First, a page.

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OECD Report Examines Environmental Effectiveness of Car Fleet Renewal Schemes

June 2011: The Organisation for Economic Co-operation and Development's (OECD) International Transport Forum (ITF) has published a report titled “Car Fleet Renewal Schemes: Environmental and Safety Impacts” under the aegis of the Global Fuel Economy Initiative (GFEI). 

The paper, authored by Filipe Fraga, assesses how automobile vehicle replacement schemes can be best designed to maximize greenhouse gas (GHG) emissions reduction as well as vehicle safety by analyzing three different schemes implemented in 2009, the French Prime à la Casse, the German Umweltprämie and the US CARS program. It was found that, on scheme design, the US and French models fared better at ensuring larger and “dirtier” automobiles were traded in for lighter, cleaner vehicles. Similarly, regarding cost-effectiveness, the German programme proved most expensive in terms of its total economic cost compared to savings on fuel and avoided carbon emissions, nitrous oxide emissions, and serious injuries or casualties.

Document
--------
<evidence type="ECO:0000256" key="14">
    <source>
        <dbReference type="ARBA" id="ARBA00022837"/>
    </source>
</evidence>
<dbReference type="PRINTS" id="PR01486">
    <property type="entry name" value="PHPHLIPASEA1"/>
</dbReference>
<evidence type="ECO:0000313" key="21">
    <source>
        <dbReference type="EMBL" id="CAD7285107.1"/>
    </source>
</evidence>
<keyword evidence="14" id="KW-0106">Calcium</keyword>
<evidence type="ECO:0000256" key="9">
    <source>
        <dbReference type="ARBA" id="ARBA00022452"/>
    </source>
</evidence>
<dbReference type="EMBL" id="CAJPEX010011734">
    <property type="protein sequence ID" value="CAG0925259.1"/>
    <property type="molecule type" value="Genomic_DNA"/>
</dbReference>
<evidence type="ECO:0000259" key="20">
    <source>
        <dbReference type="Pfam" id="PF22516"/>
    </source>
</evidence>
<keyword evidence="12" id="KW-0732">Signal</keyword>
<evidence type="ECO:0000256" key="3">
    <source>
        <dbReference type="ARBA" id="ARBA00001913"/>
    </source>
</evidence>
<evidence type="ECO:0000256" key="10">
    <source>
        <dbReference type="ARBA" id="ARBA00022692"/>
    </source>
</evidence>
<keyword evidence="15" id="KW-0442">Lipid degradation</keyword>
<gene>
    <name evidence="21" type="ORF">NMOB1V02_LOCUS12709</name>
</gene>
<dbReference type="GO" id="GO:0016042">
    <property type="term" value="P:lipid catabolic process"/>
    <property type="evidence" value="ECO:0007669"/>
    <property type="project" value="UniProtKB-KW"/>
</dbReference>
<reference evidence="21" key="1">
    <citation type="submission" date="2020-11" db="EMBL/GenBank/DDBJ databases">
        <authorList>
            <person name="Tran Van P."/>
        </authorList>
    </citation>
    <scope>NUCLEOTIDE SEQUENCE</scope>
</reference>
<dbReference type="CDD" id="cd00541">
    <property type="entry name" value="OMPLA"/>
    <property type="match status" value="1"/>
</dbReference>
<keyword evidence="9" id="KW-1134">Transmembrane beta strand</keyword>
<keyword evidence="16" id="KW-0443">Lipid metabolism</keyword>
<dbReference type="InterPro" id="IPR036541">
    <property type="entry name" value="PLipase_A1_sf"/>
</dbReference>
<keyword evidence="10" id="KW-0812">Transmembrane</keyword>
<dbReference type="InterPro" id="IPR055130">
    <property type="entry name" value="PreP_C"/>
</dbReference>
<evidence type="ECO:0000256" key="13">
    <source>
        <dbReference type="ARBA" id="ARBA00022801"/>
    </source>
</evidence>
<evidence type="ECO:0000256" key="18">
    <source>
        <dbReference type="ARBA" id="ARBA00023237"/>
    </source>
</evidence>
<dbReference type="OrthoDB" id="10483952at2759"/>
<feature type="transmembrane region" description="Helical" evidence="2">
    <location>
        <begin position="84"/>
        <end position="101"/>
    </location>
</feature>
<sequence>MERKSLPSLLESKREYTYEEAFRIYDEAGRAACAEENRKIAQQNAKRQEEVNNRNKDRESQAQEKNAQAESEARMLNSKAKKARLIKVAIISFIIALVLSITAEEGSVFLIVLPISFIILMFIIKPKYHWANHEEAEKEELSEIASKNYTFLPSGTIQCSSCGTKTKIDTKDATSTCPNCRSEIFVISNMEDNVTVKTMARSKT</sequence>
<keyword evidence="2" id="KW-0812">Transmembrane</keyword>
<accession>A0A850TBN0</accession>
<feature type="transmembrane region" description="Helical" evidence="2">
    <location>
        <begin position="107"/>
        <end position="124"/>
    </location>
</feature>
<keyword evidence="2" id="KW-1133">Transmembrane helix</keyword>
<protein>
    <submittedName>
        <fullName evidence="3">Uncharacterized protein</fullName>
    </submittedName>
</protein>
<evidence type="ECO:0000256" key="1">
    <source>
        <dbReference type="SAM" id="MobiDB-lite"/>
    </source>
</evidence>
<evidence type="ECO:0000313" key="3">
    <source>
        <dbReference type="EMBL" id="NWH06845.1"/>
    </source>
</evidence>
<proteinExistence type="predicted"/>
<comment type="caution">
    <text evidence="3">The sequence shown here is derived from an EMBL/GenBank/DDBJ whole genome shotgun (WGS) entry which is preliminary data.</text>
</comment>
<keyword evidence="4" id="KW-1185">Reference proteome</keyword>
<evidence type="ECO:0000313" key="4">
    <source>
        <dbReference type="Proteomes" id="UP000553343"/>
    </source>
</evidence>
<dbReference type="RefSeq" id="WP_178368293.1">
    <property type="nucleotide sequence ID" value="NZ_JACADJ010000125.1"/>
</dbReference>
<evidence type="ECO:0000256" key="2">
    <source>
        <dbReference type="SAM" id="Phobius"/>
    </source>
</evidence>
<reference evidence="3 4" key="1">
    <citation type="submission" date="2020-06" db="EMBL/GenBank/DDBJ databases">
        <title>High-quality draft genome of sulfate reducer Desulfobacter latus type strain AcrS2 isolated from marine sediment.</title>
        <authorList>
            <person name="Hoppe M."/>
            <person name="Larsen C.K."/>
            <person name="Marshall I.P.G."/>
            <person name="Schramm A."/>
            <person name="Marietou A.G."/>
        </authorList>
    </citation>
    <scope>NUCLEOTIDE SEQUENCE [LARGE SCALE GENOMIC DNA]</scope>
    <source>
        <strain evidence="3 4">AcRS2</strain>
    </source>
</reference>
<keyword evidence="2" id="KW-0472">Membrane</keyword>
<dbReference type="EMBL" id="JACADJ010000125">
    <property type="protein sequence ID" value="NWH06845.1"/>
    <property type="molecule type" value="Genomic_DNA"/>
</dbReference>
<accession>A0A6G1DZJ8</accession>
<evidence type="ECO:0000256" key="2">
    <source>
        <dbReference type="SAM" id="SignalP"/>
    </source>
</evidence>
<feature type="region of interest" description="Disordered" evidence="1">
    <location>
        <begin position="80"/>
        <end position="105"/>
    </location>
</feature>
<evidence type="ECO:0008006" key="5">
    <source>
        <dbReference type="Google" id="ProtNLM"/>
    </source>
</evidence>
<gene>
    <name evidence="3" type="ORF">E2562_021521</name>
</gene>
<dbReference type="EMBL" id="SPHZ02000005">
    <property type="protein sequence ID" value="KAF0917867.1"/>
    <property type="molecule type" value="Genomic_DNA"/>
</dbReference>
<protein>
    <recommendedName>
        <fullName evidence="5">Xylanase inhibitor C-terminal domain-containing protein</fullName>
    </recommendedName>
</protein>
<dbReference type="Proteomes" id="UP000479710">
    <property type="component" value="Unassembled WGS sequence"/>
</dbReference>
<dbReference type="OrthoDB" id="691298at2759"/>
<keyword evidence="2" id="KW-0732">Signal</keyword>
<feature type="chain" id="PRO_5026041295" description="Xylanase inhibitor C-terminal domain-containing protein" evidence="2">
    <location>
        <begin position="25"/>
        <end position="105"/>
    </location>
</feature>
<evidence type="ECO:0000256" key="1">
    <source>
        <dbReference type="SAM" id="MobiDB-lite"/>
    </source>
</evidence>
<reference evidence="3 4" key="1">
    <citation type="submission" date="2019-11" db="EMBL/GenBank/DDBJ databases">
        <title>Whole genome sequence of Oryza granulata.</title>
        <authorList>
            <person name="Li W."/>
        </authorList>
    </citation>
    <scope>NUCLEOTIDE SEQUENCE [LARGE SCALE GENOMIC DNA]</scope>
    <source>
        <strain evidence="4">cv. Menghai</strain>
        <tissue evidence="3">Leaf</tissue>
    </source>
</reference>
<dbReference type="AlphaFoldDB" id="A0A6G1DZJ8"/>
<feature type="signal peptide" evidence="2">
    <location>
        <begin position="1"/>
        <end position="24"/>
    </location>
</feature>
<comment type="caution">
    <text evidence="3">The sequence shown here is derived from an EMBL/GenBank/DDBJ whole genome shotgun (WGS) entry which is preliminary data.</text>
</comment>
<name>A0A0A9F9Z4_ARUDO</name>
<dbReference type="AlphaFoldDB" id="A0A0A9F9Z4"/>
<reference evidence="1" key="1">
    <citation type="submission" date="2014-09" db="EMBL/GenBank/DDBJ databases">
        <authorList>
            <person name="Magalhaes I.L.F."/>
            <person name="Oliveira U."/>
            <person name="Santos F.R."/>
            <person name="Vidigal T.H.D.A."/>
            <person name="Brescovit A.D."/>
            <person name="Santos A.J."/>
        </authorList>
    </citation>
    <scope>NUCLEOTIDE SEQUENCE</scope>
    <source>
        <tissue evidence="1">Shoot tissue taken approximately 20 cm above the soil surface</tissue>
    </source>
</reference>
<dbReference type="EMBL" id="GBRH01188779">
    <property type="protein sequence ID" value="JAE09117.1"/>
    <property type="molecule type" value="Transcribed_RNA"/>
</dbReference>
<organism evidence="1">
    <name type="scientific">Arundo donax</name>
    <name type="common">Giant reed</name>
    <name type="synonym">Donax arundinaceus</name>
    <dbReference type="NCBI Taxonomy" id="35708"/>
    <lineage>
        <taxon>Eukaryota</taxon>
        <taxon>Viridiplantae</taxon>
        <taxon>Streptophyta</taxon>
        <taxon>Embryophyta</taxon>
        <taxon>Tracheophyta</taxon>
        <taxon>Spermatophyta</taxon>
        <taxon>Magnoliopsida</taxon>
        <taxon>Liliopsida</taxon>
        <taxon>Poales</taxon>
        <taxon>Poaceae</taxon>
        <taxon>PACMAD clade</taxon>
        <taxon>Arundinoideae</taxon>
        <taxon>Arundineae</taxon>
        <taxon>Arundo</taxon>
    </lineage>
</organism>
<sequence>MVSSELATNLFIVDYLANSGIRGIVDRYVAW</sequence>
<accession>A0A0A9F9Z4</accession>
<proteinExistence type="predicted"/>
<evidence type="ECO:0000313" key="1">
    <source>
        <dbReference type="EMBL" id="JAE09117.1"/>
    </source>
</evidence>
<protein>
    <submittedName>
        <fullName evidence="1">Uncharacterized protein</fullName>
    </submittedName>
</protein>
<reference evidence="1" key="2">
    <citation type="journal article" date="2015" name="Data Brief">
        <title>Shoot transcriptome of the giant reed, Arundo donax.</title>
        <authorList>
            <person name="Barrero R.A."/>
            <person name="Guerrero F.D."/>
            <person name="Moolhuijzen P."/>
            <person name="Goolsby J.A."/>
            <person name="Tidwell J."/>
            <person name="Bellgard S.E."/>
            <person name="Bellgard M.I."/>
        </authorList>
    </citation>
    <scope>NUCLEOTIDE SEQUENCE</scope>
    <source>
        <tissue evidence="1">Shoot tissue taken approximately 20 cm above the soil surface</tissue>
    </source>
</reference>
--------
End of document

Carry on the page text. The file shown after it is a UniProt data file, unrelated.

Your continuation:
On carbon emissions specifically, the report found that vehicle replacement schemes have very low overall impacts and that this should not be a rationale for their use; on nitrous oxide however, savings were orders of magnitude above those for carbon, and the report found such schemes can be justified based on these savings and that these should be targeted with specific incentives. [Publication: Car Fleet Renewal Schemes: Environmental and Safety Impacts]